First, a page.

Victor Emmanuel the II was born in Florence in 1820; the eldest son of Charles Albert of Savoy Carignano and of Maria Theresa of Hasburg-Lorraine.
His father became king in 1831 and assumed - as crown prince - the title of Duke of Savoy.
In 1848-49 he actively participated in the first unlucky war of independence against Austria, after which the defeated Charles Albert abdicates, and went into exile in Portugal. Even if during a difficult political moment, the new king, still very young refuses to revoke the Constitution granted by his father only a year before, despite the pressures of the Austrians winners. After that he gained the love of the people that, from all over the Italy, already at that moment claimed the independence of the Peninsula. After that he entered by right with Cavour, Garibaldi and Mazzini in the group of those who have to be considered, in all respects, as the "Fathers of the Italian Country".
In 1852, entrusting the government to Cavour, he made another lucky choice during his reign. He started a collaboration that, with ups and downs, would end only with the death of the Piedmontese statesman in 1861. Even if indirectly in 1859 he supported Garibaldi's Expedition of the Thousand and he was also successful in bringing back many mazzinians back into the monarchical constitutionalism.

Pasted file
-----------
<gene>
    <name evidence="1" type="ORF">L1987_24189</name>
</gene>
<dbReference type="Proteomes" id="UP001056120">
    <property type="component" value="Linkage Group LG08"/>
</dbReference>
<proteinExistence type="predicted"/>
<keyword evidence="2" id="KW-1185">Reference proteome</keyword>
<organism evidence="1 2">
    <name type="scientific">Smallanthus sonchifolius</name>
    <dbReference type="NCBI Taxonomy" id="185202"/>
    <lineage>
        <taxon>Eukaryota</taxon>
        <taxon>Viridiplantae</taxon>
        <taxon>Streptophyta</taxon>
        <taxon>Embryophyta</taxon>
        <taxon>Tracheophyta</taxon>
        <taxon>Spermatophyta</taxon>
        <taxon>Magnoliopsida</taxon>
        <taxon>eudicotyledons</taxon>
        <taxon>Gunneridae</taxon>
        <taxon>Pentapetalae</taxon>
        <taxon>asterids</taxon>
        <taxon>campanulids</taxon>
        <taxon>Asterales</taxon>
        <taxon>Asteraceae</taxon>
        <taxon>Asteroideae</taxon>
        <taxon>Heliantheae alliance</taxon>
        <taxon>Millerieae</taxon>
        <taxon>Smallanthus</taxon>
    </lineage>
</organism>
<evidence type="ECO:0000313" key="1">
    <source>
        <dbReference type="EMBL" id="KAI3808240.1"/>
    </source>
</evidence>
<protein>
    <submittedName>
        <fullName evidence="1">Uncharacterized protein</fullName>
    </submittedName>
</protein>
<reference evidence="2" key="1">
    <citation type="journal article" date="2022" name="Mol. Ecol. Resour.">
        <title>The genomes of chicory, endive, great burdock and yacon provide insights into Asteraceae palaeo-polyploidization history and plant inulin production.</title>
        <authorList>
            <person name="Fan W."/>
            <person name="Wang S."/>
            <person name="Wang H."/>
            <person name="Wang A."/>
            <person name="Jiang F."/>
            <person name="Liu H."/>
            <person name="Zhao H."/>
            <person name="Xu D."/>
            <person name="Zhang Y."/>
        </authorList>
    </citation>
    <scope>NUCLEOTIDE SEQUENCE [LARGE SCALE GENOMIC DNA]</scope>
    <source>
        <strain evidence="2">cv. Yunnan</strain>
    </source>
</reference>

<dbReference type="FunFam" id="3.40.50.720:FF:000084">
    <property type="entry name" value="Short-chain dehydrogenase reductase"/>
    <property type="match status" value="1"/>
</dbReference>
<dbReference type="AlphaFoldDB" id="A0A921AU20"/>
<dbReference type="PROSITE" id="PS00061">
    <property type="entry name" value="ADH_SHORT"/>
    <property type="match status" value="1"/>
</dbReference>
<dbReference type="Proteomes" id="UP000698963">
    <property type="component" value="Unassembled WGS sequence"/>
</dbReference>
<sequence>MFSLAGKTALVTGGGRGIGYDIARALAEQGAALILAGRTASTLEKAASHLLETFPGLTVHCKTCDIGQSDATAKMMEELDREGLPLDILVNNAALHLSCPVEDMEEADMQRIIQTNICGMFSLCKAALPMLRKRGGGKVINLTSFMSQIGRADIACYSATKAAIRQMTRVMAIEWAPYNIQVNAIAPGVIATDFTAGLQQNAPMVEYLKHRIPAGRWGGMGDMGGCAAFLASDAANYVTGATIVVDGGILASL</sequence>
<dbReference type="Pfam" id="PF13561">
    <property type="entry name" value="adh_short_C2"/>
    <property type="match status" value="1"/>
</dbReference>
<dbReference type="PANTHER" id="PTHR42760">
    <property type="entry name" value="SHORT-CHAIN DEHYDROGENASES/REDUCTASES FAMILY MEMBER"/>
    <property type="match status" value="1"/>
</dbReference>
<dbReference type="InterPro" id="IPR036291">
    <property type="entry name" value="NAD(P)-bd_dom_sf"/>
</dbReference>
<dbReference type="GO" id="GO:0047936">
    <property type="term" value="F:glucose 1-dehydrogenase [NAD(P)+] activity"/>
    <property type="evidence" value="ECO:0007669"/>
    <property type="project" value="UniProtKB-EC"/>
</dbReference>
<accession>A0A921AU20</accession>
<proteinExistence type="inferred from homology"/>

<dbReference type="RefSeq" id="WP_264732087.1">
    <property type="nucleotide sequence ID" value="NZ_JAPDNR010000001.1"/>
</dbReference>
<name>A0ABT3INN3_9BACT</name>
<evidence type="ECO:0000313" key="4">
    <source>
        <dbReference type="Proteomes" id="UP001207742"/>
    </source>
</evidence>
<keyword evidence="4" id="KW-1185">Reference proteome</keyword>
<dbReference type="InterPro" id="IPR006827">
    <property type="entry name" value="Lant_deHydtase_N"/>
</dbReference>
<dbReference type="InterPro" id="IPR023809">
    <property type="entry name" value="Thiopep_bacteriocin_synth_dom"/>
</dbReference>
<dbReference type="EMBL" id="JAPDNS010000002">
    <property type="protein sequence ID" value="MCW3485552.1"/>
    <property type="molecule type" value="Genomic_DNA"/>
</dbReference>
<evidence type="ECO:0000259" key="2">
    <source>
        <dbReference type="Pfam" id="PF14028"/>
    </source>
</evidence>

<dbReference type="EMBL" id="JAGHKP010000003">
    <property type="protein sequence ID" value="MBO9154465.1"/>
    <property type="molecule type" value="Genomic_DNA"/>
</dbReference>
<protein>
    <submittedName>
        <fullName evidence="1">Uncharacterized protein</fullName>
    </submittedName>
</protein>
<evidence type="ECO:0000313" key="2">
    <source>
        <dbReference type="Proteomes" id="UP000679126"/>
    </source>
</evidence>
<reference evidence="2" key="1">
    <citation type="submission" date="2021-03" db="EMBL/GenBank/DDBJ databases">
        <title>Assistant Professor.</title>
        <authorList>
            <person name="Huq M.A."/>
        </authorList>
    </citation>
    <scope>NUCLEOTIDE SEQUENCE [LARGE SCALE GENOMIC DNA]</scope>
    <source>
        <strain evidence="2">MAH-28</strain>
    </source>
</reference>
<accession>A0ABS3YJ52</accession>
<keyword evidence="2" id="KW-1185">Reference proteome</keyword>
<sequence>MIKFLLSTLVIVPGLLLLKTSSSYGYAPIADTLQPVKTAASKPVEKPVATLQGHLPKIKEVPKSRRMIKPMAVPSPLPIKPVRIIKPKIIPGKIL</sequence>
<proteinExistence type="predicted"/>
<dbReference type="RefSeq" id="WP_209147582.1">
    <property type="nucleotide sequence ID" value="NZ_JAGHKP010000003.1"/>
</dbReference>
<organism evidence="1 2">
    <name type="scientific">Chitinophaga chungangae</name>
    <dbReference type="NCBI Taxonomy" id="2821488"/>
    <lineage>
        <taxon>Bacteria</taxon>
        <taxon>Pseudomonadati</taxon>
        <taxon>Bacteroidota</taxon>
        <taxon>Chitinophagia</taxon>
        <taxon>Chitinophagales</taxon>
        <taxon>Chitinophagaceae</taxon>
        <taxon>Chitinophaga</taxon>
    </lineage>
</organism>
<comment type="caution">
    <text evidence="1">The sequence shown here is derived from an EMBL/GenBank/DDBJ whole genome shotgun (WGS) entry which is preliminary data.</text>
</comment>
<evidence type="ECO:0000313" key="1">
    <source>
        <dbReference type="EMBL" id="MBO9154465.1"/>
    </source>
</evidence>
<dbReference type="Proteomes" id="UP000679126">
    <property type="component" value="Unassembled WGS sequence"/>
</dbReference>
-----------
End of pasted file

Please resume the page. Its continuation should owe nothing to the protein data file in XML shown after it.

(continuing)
On March the17th 1861 the Parliament, proclaiming the birth of the Italian reign, nominated him first king of the new Unitary State.
In 1865 he had to sustain for political reasons the transfer of the capital from his loved Turin to Florence, where he remained only for few years. He tried to confirm Rome in 1870 as the definitive capital of the new State and, as a consequence of this, he also had the courage to face the barbs of the papal government that excommunicated him.
He was a man with a complex character who had, however, the intelligence to lead with cleverness the transition from an autocratic system to a constitutional one. In 1878 he entrusted the government to Depretis, giving the power to the "left". When he moved officially to Rome on July 1871, he lodged at Quirinal where, as a man who had absolutely simple tastes, he wanted to live in a room on the ground floor without any comfort. He died young on January the 9th 1878 of a bronchopneumonia, assisted by his son Umberto, crown Prince of Piedmont, and by his second morganatic wife. He was buried in the Pantheon of Rome by popular will. Since then the Pantheon became the official chapel of the united Italy kings.
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